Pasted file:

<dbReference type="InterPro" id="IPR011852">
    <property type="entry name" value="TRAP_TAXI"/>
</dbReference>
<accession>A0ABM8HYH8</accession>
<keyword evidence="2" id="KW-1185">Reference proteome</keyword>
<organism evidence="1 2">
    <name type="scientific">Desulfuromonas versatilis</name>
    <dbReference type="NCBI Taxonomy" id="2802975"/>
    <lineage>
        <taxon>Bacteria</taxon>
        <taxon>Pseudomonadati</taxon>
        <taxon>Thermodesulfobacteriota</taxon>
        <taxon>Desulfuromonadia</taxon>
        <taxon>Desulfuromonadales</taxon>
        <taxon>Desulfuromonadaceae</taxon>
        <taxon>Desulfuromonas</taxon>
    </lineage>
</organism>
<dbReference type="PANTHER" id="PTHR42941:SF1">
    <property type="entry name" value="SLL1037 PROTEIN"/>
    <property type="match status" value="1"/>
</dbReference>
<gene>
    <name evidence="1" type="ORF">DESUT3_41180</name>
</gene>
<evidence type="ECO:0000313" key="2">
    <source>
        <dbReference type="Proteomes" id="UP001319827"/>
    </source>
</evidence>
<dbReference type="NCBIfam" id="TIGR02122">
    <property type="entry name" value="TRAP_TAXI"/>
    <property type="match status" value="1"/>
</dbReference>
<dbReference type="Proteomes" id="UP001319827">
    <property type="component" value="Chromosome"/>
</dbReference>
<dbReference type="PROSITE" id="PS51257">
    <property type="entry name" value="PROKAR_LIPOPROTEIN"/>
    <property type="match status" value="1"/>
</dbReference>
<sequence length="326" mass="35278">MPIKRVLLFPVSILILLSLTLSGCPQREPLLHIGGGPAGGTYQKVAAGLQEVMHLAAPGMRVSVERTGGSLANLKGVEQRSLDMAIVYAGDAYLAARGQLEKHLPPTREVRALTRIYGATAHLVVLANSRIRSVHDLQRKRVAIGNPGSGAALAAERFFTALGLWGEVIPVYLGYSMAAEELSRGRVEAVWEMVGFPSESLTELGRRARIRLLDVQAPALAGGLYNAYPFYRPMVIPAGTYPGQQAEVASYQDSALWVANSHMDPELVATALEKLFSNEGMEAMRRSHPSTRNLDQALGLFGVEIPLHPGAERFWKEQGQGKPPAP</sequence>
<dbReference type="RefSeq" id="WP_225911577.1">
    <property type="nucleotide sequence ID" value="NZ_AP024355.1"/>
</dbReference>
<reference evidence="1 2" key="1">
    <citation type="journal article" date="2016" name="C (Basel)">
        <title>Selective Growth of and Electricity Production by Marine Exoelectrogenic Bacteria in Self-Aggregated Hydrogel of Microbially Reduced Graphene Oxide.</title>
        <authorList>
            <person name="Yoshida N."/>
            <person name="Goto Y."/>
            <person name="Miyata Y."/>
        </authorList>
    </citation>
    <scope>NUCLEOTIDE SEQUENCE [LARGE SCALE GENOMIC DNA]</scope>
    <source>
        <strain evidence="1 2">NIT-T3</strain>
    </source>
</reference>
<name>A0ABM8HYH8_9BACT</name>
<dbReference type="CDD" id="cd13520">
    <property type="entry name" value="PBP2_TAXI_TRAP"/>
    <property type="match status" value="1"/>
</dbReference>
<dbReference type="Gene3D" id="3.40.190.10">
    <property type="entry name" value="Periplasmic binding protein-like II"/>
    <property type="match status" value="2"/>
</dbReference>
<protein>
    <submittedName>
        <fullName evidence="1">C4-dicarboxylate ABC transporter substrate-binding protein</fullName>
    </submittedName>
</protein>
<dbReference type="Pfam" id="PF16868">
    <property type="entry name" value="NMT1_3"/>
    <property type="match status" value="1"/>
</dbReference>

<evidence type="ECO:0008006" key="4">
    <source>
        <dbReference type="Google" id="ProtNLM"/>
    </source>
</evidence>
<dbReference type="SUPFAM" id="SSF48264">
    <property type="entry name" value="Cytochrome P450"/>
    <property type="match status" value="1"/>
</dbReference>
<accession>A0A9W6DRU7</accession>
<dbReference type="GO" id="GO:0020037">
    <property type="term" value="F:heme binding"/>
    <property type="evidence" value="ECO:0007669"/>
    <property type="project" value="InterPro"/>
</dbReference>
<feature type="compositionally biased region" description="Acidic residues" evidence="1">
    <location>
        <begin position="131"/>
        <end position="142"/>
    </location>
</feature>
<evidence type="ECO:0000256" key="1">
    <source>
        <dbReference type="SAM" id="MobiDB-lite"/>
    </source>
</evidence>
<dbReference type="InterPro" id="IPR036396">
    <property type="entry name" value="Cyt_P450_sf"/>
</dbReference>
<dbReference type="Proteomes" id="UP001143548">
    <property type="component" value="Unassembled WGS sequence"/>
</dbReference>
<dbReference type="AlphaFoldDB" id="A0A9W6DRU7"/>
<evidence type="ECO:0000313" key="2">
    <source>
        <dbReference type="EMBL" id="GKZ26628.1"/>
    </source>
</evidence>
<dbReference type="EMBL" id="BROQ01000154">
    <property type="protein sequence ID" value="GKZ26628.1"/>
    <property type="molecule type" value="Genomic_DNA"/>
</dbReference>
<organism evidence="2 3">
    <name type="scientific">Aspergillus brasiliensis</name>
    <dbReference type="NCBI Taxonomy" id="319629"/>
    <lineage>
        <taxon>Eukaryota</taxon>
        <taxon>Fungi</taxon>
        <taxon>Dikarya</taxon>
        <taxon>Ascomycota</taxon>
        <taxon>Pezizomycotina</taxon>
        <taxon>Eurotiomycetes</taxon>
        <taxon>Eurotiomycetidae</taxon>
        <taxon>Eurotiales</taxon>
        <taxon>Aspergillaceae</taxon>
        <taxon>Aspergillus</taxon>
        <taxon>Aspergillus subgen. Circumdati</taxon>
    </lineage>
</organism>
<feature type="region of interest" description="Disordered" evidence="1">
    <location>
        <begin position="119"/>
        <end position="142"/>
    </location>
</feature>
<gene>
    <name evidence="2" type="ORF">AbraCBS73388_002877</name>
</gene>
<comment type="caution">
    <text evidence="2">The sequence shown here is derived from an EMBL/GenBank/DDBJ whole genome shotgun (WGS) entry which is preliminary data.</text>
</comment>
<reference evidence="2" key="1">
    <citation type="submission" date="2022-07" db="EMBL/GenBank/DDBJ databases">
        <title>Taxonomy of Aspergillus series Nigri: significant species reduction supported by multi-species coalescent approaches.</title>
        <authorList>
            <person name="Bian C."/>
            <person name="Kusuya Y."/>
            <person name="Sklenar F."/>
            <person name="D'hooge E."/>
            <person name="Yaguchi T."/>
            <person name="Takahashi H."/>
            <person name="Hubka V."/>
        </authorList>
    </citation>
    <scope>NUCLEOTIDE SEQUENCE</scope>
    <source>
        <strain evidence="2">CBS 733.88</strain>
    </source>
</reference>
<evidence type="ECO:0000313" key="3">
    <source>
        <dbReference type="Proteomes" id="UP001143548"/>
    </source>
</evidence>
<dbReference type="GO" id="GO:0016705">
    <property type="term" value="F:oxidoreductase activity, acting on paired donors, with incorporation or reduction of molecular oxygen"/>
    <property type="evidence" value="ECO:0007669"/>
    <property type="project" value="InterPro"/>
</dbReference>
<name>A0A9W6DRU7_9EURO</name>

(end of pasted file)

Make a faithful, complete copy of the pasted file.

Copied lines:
<dbReference type="InterPro" id="IPR011852">
    <property type="entry name" value="TRAP_TAXI"/>
</dbReference>
<accession>A0ABM8HYH8</accession>
<keyword evidence="2" id="KW-1185">Reference proteome</keyword>
<organism evidence="1 2">
    <name type="scientific">Desulfuromonas versatilis</name>
    <dbReference type="NCBI Taxonomy" id="2802975"/>
    <lineage>
        <taxon>Bacteria</taxon>
        <taxon>Pseudomonadati</taxon>
        <taxon>Thermodesulfobacteriota</taxon>
        <taxon>Desulfuromonadia</taxon>
        <taxon>Desulfuromonadales</taxon>
        <taxon>Desulfuromonadaceae</taxon>
        <taxon>Desulfuromonas</taxon>
    </lineage>
</organism>
<dbReference type="PANTHER" id="PTHR42941:SF1">
    <property type="entry name" value="SLL1037 PROTEIN"/>
    <property type="match status" value="1"/>
</dbReference>
<gene>
    <name evidence="1" type="ORF">DESUT3_41180</name>
</gene>
<evidence type="ECO:0000313" key="2">
    <source>
        <dbReference type="Proteomes" id="UP001319827"/>
    </source>
</evidence>
<dbReference type="NCBIfam" id="TIGR02122">
    <property type="entry name" value="TRAP_TAXI"/>
    <property type="match status" value="1"/>
</dbReference>
<dbReference type="Proteomes" id="UP001319827">
    <property type="component" value="Chromosome"/>
</dbReference>
<dbReference type="PROSITE" id="PS51257">
    <property type="entry name" value="PROKAR_LIPOPROTEIN"/>
    <property type="match status" value="1"/>
</dbReference>
<sequence length="326" mass="35278">MPIKRVLLFPVSILILLSLTLSGCPQREPLLHIGGGPAGGTYQKVAAGLQEVMHLAAPGMRVSVERTGGSLANLKGVEQRSLDMAIVYAGDAYLAARGQLEKHLPPTREVRALTRIYGATAHLVVLANSRIRSVHDLQRKRVAIGNPGSGAALAAERFFTALGLWGEVIPVYLGYSMAAEELSRGRVEAVWEMVGFPSESLTELGRRARIRLLDVQAPALAGGLYNAYPFYRPMVIPAGTYPGQQAEVASYQDSALWVANSHMDPELVATALEKLFSNEGMEAMRRSHPSTRNLDQALGLFGVEIPLHPGAERFWKEQGQGKPPAP</sequence>
<dbReference type="RefSeq" id="WP_225911577.1">
    <property type="nucleotide sequence ID" value="NZ_AP024355.1"/>
</dbReference>
<reference evidence="1 2" key="1">
    <citation type="journal article" date="2016" name="C (Basel)">
        <title>Selective Growth of and Electricity Production by Marine Exoelectrogenic Bacteria in Self-Aggregated Hydrogel of Microbially Reduced Graphene Oxide.</title>
        <authorList>
            <person name="Yoshida N."/>
            <person name="Goto Y."/>
            <person name="Miyata Y."/>
        </authorList>
    </citation>
    <scope>NUCLEOTIDE SEQUENCE [LARGE SCALE GENOMIC DNA]</scope>
    <source>
        <strain evidence="1 2">NIT-T3</strain>
    </source>
</reference>
<name>A0ABM8HYH8_9BACT</name>
<dbReference type="CDD" id="cd13520">
    <property type="entry name" value="PBP2_TAXI_TRAP"/>
    <property type="match status" value="1"/>
</dbReference>
<dbReference type="Gene3D" id="3.40.190.10">
    <property type="entry name" value="Periplasmic binding protein-like II"/>
    <property type="match status" value="2"/>
</dbReference>
<protein>
    <submittedName>
        <fullName evidence="1">C4-dicarboxylate ABC transporter substrate-binding protein</fullName>
    </submittedName>
</protein>
<dbReference type="Pfam" id="PF16868">
    <property type="entry name" value="NMT1_3"/>
    <property type="match status" value="1"/>
</dbReference>

<evidence type="ECO:0008006" key="4">
    <source>
        <dbReference type="Google" id="ProtNLM"/>
    </source>
</evidence>
<dbReference type="SUPFAM" id="SSF48264">
    <property type="entry name" value="Cytochrome P450"/>
    <property type="match status" value="1"/>
</dbReference>
<accession>A0A9W6DRU7</accession>
<dbReference type="GO" id="GO:0020037">
    <property type="term" value="F:heme binding"/>
    <property type="evidence" value="ECO:0007669"/>
    <property type="project" value="InterPro"/>
</dbReference>
<feature type="compositionally biased region" description="Acidic residues" evidence="1">
    <location>
        <begin position="131"/>
        <end position="142"/>
    </location>
</feature>
<evidence type="ECO:0000256" key="1">
    <source>
        <dbReference type="SAM" id="MobiDB-lite"/>
    </source>
</evidence>
<dbReference type="InterPro" id="IPR036396">
    <property type="entry name" value="Cyt_P450_sf"/>
</dbReference>
<dbReference type="Proteomes" id="UP001143548">
    <property type="component" value="Unassembled WGS sequence"/>
</dbReference>
<dbReference type="AlphaFoldDB" id="A0A9W6DRU7"/>
<evidence type="ECO:0000313" key="2">
    <source>
        <dbReference type="EMBL" id="GKZ26628.1"/>
    </source>
</evidence>
<dbReference type="EMBL" id="BROQ01000154">
    <property type="protein sequence ID" value="GKZ26628.1"/>
    <property type="molecule type" value="Genomic_DNA"/>
</dbReference>
<organism evidence="2 3">
    <name type="scientific">Aspergillus brasiliensis</name>
    <dbReference type="NCBI Taxonomy" id="319629"/>
    <lineage>
        <taxon>Eukaryota</taxon>
        <taxon>Fungi</taxon>
        <taxon>Dikarya</taxon>
        <taxon>Ascomycota</taxon>
        <taxon>Pezizomycotina</taxon>
        <taxon>Eurotiomycetes</taxon>
        <taxon>Eurotiomycetidae</taxon>
        <taxon>Eurotiales</taxon>
        <taxon>Aspergillaceae</taxon>
        <taxon>Aspergillus</taxon>
        <taxon>Aspergillus subgen. Circumdati</taxon>
    </lineage>
</organism>
<feature type="region of interest" description="Disordered" evidence="1">
    <location>
        <begin position="119"/>
        <end position="142"/>
    </location>
</feature>
<gene>
    <name evidence="2" type="ORF">AbraCBS73388_002877</name>
</gene>
<comment type="caution">
    <text evidence="2">The sequence shown here is derived from an EMBL/GenBank/DDBJ whole genome shotgun (WGS) entry which is preliminary data.</text>
</comment>
<reference evidence="2" key="1">
    <citation type="submission" date="2022-07" db="EMBL/GenBank/DDBJ databases">
        <title>Taxonomy of Aspergillus series Nigri: significant species reduction supported by multi-species coalescent approaches.</title>
        <authorList>
            <person name="Bian C."/>
            <person name="Kusuya Y."/>
            <person name="Sklenar F."/>
            <person name="D'hooge E."/>
            <person name="Yaguchi T."/>
            <person name="Takahashi H."/>
            <person name="Hubka V."/>
        </authorList>
    </citation>
    <scope>NUCLEOTIDE SEQUENCE</scope>
    <source>
        <strain evidence="2">CBS 733.88</strain>
    </source>
</reference>
<evidence type="ECO:0000313" key="3">
    <source>
        <dbReference type="Proteomes" id="UP001143548"/>
    </source>
</evidence>
<dbReference type="GO" id="GO:0016705">
    <property type="term" value="F:oxidoreductase activity, acting on paired donors, with incorporation or reduction of molecular oxygen"/>
    <property type="evidence" value="ECO:0007669"/>
    <property type="project" value="InterPro"/>
</dbReference>
<name>A0A9W6DRU7_9EURO</name>